High-Resolution Climate Projections for Ireland – a Multi-Model Ensemble Approach
This project involves simulating climate change in Ireland at high spatial resolution using Regional Climate Models (RCMs). The periods 1975-2005 and 2020-2100 are simulated. The boundary data are provided by a separate EPA-funded project (PI: Paul Nolan, ICHEC/Met Éireann) which involves running EC-Earth global simulations and contributing towards the CMIP6 project. The RCMs are run at high spatial resolution, ~3.8km, thus allowing a better evaluation of the local effects of climate change in Ireland. To account for the uncertainty in future emissions, all IPCC RCP (2.6, 4.5, 6.0 & 8.5) emission scenarios are used to simulate the future climate. Through the ensemble approach, the uncertainty in the RCM projections can be partially quantified, thus providing a measure of confidence in the predictions.
Numerous studies show that coupled atmosphere-ocean-wave models simulations result in a more accurate representation of the climate, particularly in coastal regions. For example, storm and rainfall events are more accurately simulated if the RCMs are coupled to an ocean model. In addition, these simulations provide projections of the ocean and wave climate of Ireland. A number of RCM simulations will be repeated using the COAWST (WRF, ROMS and SWAN) coupled atmosphere-ocean-wave climate model.
Running such a large ensemble of high resolution climate models is a substantial computational task and requires extensive use of the ICHEC supercomputer systems.
The research will consolidate and greatly expand on previous EPA-funded climate change research carried out by ICHEC. Findings from this study indicate that by the middle of this century:
- Mean annual temperatures will increase by 1–1.6°C, with the largest increases seen in the east of the country.
- Hot days will get warmer by 0.7-2.6°C compared with the baseline period (see Figure 1).
- Cold nights will get warmer by 1.1-3.1°C.
- Averaged over the whole country, the number of frost days is projected to decrease by over 50%.
- The average length of the growing season will increase by over 35 days per year (see Figure 2).
- Significant decreases in mean annual, spring and summer precipitation amounts by mid-century are likely (Figure 3).
- Heavy rainfall events will increase in winter and autumn.
Wind Energy & Extreme Events
- The energy content of the wind is projected to decrease during spring, summer and autumn. The projected decreases are largest for summer, with values ranging from 3% to 15%.
- Storms affecting Ireland will decrease in frequency, but increase in intensity, with increased risk of damage (see Figure 4). As extreme storm events are rare, the storm-tracking research is currently being extended to focus on analysing a larger ensemble, thus allowing a robust statistical analysis of extreme storm track projections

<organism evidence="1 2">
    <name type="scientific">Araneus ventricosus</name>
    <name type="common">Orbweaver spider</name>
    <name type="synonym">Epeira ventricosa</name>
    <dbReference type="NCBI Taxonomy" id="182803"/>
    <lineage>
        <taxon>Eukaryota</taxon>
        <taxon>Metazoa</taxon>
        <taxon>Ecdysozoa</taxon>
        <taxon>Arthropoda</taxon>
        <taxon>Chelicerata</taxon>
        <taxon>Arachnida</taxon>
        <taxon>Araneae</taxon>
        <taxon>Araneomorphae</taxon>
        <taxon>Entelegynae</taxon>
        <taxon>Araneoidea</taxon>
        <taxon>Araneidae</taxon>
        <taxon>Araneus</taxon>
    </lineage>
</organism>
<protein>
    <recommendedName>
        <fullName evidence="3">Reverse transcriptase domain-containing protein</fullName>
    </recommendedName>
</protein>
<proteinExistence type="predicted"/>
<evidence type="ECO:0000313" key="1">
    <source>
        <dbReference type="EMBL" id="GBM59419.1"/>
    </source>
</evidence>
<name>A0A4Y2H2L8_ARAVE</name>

- Increase in number of heatwaves by mid-century (See Figure 5)
The project outputs have contributed towards numerous national studies in diverse areas such as flooding mitigation, agriculture and renewable energy.
Current Regional Climte Modelling Research:
An ensemble of downscaled RCM simulations is currently running for the period 1975-2100. This research will greatly enhance and improve the high-resolutions climate projection dataset for Ireland (presented above). An overview and progress of these simulations are outlined in Table 1. An overview of the archived fields is presented in Table 2.
Preliminary RCM projection results are presented below. The following downscaled simulations of Table 1 were used to provide an initial assessment of regional climate change; COSMO5-ECEarth (4km resolution), COSMO5-MPI-ESM-LR (4km), COSMO5-CNRM-CM5 (4km), COSMO5-HadGEM2-ES (4km) and COSMO5-MIROC5 (4km). These results will be regularly updated as the simulations of Table 1 complete. The results (to-date) are summarised as follows:
- Temperature projections show a clear west-to-east temperature gradient, with the largest increase in the east. This trend is consistent with previous studies and with all RCPs, RCM-GCM simulations and time periods assessed to-date (see Figure 6). Projections of daily minimum and maximum temperature are similar.
- Rainfall is projected to increase during winter and autumn and decrease during summer (see Figure 7). Again this is consistent with previous research. To-date, results show a north-west to south-east trend in the rainfall projections. However, more work is required before any regional details can be assigned with confidence to the rainfall projections.
- Wind Speeds are projected to decrease during spring and summer (see Figure 8). Small increased are noted for winter but more work and simulations are required as there exists some disagreement between RCMs.